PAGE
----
I know a man who many years ago went on holiday to Greece with his girlfriend. And on the flight out she dumped him.
Two summers later, the man went to Greece on holiday again, with another woman. Heading out on the plane together, she also ended it. (This man wasn’t me.)
I recently told a friend at work of this peculiar tale of lightning striking the same man twice – at 30,000 feet. He was appalled. He said it was the most miserable thing he’s heard in ages. I nodded. But, in truth, the shock waned a long time ago, as the dumped man’s painful experiences alchemised into a quirky anecdote – confirming the basic law of humour, that Comedy = Tragedy + Time. (But was it comedian Steve Allen who said it first, or did Mark Twain beat him to it?)
And then I recalled how my sister broke up with a bloke on the first night of a camping holiday with our family.
She was 17 and he was her first serious boyfriend. It was August, and it rained a lot through the week. Her new ex, normally a straight-edged guy, went haywire, doing uncharacteristic and reckless things. Our camp site was situated in the grounds of a stately home built to look like a castle. One night he led a slightly drunk, 15-year-old version of me, up onto the roof, and we shined our torches from the rickety parapets at campers leaving the shower block in the courtyard below. One camper started to run away from the mysterious light in the sky and my sister’s ex laughed so much he peed his pants.
|death of the author, Marlene Dumas|
In the early stages of the break up from Vela (she’s ex no 2, the cause of all the recent turmoil), I was made to sleep on the so-called ‘luxury’ fold out bed. Ten years earlier, I’d gone through the same grisly routine breaking-up with ex no1, the mother of Annoying Son.
How much does it take out of a person? All of those lonely nights, dispatched from the conjugal bed, exiled to the Siberia of the fold out … Martha Gellhorn described the heart as ‘pierced’ or ‘diseased’ when a relationship goes wrong. ‘A broken heart is… like poverty… failure and… incurable diseases.’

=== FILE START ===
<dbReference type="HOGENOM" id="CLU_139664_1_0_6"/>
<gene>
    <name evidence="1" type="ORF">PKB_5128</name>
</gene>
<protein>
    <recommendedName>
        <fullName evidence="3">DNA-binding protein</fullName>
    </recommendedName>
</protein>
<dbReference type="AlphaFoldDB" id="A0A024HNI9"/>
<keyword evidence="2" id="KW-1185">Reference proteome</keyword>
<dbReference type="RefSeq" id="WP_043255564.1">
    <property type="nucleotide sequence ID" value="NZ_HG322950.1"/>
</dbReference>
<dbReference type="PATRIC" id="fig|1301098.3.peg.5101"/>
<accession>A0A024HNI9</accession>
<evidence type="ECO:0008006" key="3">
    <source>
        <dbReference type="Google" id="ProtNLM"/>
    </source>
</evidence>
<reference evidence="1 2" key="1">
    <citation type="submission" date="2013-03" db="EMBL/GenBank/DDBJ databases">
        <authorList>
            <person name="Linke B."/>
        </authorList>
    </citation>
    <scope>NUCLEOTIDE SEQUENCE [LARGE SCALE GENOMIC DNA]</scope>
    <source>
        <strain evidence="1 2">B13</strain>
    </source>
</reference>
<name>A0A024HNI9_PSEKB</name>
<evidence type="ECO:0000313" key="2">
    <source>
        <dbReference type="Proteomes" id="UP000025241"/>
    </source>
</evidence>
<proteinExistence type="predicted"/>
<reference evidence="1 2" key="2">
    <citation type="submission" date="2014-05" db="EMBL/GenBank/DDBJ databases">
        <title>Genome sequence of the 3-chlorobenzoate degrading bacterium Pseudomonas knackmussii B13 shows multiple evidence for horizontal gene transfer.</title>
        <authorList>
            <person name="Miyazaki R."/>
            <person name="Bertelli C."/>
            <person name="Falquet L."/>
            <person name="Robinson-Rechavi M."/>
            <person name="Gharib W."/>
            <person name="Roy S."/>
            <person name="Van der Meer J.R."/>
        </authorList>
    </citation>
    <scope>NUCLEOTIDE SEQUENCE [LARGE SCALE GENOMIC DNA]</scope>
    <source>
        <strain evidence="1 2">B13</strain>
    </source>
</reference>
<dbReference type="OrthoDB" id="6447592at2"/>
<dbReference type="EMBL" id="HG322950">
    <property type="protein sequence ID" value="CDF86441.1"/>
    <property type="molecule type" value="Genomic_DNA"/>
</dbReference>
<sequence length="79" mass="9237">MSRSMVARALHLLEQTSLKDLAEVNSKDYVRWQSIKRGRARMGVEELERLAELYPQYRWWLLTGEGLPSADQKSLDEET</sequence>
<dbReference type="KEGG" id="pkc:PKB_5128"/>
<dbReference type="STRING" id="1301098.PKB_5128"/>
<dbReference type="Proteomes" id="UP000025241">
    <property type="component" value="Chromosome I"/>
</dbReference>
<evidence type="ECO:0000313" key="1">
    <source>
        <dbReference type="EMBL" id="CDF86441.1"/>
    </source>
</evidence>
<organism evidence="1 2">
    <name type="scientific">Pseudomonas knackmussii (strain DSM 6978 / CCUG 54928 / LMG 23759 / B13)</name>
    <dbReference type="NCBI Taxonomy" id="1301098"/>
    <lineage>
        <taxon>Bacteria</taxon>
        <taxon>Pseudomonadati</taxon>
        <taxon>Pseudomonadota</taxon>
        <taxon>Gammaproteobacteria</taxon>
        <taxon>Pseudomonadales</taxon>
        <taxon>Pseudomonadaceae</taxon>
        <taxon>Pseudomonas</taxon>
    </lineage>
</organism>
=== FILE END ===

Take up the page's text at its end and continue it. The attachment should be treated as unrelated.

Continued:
There’s a medically recognised ailment described as ‘broken heart syndrome’, in which the lovelorn experience the symptoms of a heart attack, from enlarged ventricles to closed arteries. The condition mostly occurs with first-tier bereavements, like the death of a loved one. Still, we know and have felt, the burden a serious break-up brings forth. Usually loaded on top of which is a towering stack of practical, stress-making stuff: selling up the home, buying again, losing money, splitting the furniture and dividing up the tea towels, packing, unpacking, searching for the stopcock, the household income halved.
How could the bad time return like this after almost ten years? All those hours and days, the months and the years, all that time for modifying, tweaking, recasting and reshaping a life into something that would never break or go wrong again. It hadn’t worked. My life had turned full circle in a decade and here I was again, back sleeping on a fold out. But, second time around, my feet were sticking out the end of the duvet, and my toes were cold.
And my cold toes sticking out the end of the fold out was deja vu laced with a twist of farce.
Meanwhile, a recent story from BBC Magazine is deja vu laced with Hollyweird. The piece describes a man with ‘constant deja vu’, who was so profoundly afflicted that ‘he avoided watching television, listening to the radio and reading newspapers, because he felt he had “encountered it all before”.’ For eight years, the man felt ‘”trapped in a time loop”.’
Follow that thought! is a familiar presque vu. I remember the thought I didn’t follow that time waiting for a train with a girlfriend. She wouldn’t let me see a text she’d just sent. She always used to show me her texts. This one though, she abruptly stood up and crossed to the other side of the platform, where she deleted it from her phone. I decided she was being difficult, a bit prickly, and didn’t chase the thought any further.
Many months later I found out that she burned the text because it was to a lover. She texted him right under my nose. The thought I didn’t follow was right under my bloody nose.